by Rosemary Gray-Snelgrove
Ms. Wente and I see things from different sides of the street. Or the tracks. I don’t even know her. But she does cover, in her G & M column, a wide range of ‘social’ topics and touches regularly on issues that I’ve been thinking about. Whether it’s Tiger Mothers, or new Brain Research, or – as today, Palliative Care, she is living in the same sphere of interest that I move along in. So I mention her again in today’s blog.
A year ago she had a very unfortunate experience, of accompanying her mother in the weeks of terminal illness during which pain management was very poor in the regular hospital setting – no matter how hard she and her family tried to alter the rigidity of the rules that didn’t meet her mother’s needs. Once the patient was in the care of a hospital with a dedicated program of palliative care (the Salvation Army’s Grace Hospital), there was relief for her dying mother and thus for the family. But not everyone makes it to a proper palliative service and untold pain and suffering continues.
I find this appalling. Thirty years ago, I completed doctoral research into the subject of care of the dying, from the perspective of the family member who had become a caregiver for a parent. Most of the subjects of the study had found hospital settings or hospices in which the pain was well managed, and where the entire focus of the ward was upon relief for the patient AND for the family accompanying them.
I had been blessed, when my mother had been dying of cancer five years earlier, of knowing people who were involved in setting up the palliative care unit at the Royal Victoria Hospital in Montreal. I was living in Toronto, but my mother was in Deux Montagnes, twenty miles from Montreal, and her doctor, I knew, was not well acquainted with current theory and research about terminal care. I phoned Dr. Balfour Mount, the founder of the Royal Vic program that aimed to allow people to die in a dignified – and therefore pain free – manner. I knew this required that the medical personnel involved had to give up their traditional goals of saving life above all. They had to become attuned to the need for comfort of a person who was not going to get better; to become proficient in assessing the patient’s hour-by-hour state. Pain control might require the use of drugs that would – in normal circumstances – make the person more ill, lead to addiction, or possibly death. The predominant mixture of drugs that seemed to work when other meds no longer did was known as the Brompton Cocktail. A time limit on when and how often it could be provided was flexible – the patient’s comfort was the goal.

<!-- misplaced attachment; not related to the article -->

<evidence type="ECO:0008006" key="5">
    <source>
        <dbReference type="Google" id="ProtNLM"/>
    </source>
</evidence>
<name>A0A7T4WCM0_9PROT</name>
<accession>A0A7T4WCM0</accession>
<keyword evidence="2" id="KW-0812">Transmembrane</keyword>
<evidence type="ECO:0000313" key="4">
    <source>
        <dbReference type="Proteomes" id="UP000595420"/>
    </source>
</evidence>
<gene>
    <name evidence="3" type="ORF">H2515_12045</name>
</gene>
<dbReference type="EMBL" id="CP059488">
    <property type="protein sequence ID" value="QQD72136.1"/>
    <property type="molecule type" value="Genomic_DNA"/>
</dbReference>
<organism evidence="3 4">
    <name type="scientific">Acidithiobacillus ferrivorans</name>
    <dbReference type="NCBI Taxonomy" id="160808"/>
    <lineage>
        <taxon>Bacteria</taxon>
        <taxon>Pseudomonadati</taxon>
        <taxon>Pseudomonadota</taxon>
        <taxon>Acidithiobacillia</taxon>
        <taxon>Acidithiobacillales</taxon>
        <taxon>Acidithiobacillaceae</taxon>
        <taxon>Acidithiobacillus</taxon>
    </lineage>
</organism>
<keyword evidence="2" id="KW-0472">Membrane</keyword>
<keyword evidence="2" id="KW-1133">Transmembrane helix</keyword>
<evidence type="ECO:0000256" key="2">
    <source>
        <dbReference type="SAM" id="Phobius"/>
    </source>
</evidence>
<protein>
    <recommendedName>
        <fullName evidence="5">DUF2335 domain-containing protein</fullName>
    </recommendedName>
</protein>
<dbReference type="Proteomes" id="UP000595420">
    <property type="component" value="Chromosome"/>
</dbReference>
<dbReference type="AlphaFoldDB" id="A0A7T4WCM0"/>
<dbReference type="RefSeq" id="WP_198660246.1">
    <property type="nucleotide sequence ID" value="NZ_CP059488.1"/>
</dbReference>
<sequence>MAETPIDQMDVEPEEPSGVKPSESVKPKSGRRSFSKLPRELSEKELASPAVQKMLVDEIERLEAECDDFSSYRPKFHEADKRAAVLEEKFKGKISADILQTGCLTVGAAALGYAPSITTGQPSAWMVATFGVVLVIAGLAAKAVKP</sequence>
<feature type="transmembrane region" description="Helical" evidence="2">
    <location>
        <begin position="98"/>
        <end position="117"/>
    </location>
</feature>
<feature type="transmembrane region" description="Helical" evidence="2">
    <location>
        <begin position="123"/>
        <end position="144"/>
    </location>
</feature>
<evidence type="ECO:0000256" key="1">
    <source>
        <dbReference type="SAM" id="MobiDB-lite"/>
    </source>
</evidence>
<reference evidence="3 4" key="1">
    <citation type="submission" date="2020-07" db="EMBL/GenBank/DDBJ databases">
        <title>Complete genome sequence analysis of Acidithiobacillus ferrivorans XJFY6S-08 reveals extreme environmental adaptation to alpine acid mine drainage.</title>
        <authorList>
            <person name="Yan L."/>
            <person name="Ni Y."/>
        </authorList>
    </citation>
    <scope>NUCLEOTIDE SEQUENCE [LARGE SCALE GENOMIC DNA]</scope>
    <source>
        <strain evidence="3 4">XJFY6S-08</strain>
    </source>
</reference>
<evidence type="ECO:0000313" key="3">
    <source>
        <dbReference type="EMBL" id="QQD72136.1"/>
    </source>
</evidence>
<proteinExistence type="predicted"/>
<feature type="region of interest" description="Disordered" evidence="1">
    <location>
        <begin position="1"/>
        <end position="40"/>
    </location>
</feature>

Dr. Mount advised me to ensure that, when my mother, sister and I could no longer cope with her discomfort at home we should call an ambulance and give directions to take her to the Royal Vic in Montreal. This we had to do about a month later. For the first few weeks, following some surgery, she was in a regular surgical ward and received palliative treatment. Her name was now on the list for the Palliative Care ward, where she ultimately spent the last month of her life. Everything about it was different. There was chintz and flowered wallpaper and colourful pillows and a comfortable sitting room for patients where coffee and tea were available. She was at ease there from the first. A lounging chair was provided for any one of us to sleep on beside her bed, and she could have as many guests as she could handle.
It all worked so well.
Why, thirty years later, are there so few Palliative Care facilities for the growing numbers of people who need them (growing as the population grows, and as we Boomers age)?
Three years ago, a dear friend who was aware that pain control protocols were in place in palliative care units elsewhere, sat with her husband while, in his last weeks, he died an agonizing death in a hospital in the Ottawa Valley that refused to apply a flexible pain management approach. Since then, she has become engaged with policy makers in her region but they appear oblivious or indifferent to the research of the last three decades that points toward the medical benefits of good pain control and also to the improved health of family members who can participate in end-of-life caregiving with a flexible medical staff.
Unnecessary pain is awful. It’s wrong. We have the knowledge but not the willingness to alter the power and control exercised by those unwilling to alter their view of death and pain as something to be controlled by their expertise – rather than a communal reality that patients, family, and medical staff TOGETHER should figure out the best way to handle, case by case.
Please comment if you are familiar with any of these issues, or if you can offer a way to illuminate why palliative care is going backwards, not forwards.